Thursday, April 11, 2013

Love Your UI: Icons for CRM

I’m going to make an unusual break from my normal kind of post to talk about customizing Dynamics CRM with paid utilities, and specifically about sourcing professional-appearing icons for CRM’s UI.  The topic doesn’t occur very often in the forums, and generally the advice has been to search Google.

I can’t discount that method, as I’ve used it in the past to locate royalty-free, attribution-free, and open-licensed sets of icons.  While the quality of many sets are great, the bulk of files are cumbersome to manage, and customizing them requires a significant investment of time and energy.  Looking into “modern” Microsoft interfaces with flattened icons, there are very few free options that match this style and look good doing it.  (However, if you’re looking for a good compilation of options, look no further than Chris Coyier.)

What an illuminating experience working with Axialis IconWorkshop has been!  I inquired about the product about 6 months back, and was very graciously granted a gratis license to their full “Pure Flat” icon sets.  I’ve had a handful of opportunities to use them, since, in conjunction with the IconWorkshop to author and customize the results.  Here’s a breakdown comparison of my previous “Google discovery” experience, and using a professional tool:

Locating an Icon

Using Google:

Generally, I don’t use Google to find a single icon.  There is a significant amount of danger for violating copyright and intellectual-property rights.  Icon authors are hard working people too, and icon theft is one of the unspoken undercurrents of web applications, due in part to lazy people like I used to be.

So, the last few times that I used Google, I went straight for “open-source, royalty-free, copyright-free” icon libraries.  There are many, but obtaining them from reputable sites can take some work.  Then, they are bundled into zip files (typically), and generally contain thousands or tens-of-thousands of icon files.  Filenames are the primary descriptors to search on, so if nothing turns up for a basic term, trying variations… or at worst, scanning through thumbnails, are best bets.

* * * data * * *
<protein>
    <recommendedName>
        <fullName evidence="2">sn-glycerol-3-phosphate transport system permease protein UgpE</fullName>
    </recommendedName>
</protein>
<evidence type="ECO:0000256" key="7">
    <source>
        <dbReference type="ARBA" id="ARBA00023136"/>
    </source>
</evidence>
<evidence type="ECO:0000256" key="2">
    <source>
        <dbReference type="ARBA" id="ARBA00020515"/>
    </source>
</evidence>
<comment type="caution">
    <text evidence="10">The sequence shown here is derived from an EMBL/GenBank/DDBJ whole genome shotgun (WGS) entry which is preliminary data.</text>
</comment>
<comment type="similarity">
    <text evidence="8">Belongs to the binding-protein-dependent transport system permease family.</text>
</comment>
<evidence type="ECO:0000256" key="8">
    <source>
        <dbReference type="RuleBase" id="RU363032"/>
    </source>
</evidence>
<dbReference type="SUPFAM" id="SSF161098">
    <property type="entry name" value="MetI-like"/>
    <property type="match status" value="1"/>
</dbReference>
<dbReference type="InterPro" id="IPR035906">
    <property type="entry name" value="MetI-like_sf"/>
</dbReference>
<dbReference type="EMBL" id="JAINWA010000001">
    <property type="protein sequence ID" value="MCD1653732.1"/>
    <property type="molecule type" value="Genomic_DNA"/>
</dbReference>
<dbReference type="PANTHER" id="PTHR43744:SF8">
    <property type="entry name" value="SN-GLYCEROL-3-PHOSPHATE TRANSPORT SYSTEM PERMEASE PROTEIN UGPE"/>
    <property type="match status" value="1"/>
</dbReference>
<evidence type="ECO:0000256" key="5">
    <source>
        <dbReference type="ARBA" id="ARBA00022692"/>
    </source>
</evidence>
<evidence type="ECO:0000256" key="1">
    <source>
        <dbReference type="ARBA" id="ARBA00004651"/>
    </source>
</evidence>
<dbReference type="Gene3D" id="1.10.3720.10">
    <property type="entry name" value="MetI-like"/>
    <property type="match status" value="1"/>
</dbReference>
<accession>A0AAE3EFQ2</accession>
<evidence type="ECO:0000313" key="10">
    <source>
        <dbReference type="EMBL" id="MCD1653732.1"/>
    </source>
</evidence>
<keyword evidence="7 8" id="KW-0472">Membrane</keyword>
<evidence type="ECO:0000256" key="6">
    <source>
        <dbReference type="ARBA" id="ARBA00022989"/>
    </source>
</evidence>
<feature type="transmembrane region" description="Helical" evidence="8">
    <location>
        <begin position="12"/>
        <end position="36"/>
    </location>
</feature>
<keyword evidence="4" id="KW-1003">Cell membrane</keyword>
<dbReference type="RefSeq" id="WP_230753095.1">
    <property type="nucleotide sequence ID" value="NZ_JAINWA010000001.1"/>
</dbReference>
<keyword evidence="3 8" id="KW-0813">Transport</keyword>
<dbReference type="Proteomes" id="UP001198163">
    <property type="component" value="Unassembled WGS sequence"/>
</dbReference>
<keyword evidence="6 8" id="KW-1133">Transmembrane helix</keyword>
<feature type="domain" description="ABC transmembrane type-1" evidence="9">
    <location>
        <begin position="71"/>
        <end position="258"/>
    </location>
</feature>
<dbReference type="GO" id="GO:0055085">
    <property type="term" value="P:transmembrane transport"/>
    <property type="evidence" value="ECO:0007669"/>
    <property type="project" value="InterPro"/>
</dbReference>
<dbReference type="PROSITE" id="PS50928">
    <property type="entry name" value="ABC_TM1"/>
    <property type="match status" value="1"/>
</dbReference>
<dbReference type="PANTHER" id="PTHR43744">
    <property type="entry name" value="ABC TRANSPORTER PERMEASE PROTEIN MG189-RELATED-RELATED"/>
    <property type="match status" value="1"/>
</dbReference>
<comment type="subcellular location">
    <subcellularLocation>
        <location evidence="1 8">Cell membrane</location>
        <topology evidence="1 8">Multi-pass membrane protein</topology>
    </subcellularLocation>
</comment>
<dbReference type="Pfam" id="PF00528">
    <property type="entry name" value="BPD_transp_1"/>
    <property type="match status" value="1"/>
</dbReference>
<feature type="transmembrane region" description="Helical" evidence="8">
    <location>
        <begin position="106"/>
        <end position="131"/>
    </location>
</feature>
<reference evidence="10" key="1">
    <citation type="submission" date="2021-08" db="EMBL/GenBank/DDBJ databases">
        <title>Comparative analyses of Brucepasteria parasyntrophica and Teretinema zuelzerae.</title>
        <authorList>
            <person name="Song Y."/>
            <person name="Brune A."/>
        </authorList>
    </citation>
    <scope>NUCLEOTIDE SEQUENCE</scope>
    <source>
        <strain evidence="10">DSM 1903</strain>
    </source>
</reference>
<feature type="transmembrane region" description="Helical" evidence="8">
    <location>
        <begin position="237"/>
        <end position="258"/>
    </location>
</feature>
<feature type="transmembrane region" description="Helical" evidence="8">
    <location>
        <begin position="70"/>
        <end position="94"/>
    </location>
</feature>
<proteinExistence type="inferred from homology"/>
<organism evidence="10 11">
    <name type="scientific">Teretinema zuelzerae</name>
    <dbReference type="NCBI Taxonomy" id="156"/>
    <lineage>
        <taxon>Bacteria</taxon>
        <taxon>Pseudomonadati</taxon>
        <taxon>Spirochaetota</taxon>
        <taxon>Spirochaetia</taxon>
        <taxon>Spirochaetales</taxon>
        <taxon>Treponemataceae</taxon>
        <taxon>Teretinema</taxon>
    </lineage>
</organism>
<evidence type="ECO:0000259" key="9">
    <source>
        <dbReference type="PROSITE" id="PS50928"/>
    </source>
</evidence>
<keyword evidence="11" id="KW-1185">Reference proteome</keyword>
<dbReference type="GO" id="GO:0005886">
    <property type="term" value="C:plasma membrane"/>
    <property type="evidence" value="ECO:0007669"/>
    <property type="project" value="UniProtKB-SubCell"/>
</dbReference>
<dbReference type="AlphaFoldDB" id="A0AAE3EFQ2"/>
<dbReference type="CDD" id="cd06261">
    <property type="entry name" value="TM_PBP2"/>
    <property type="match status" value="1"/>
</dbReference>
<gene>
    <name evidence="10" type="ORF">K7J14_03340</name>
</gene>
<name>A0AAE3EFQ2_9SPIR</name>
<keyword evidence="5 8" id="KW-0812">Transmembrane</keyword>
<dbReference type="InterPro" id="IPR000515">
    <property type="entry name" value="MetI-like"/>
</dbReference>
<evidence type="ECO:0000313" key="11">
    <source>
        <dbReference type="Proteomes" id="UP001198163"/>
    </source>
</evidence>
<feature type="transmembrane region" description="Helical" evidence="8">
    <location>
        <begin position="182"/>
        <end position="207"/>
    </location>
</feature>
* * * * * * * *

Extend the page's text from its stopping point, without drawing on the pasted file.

Experience Ratings (1 best – 5 worst)  
Time Consumption 4
Skill Required 2
Efficiency of Desired Outcome 5

Finding icons that are legal to use can be a struggle, and sorting and managing the various packing and naming conventions often leave much to be desired when it comes to cataloging or describing collections.

Using IconWorkshop:

Searching through icons that are imported into Axialis Librarian is a fast process, and only made faster, I think, due to indexing of the files.  This indexing extends to metadata keywords, but unfortunately the Axialis icon sets don’t come preloaded with any (at least not by my sampling).  Adding your own keywords takes time, but can certainly help improve it.  For the basis of rating this experience, though, I will not consider it an advantage.

When it comes to the image you want to use, Axialis has many libraries with an impressive number of icons, but they don’t yet have a “full set” purchase experience—unless you use their in-site contact form to inquire about it.  Their prices are fair for long-term use, and more importantly, they include “base” icon images and “overlay” images that can be easily combined to create new permutations easily.  Searches will generally turn up both, however variety is going to cost you.  That said, it’s generally easy to figure out which set likely contains the candidate icon you want.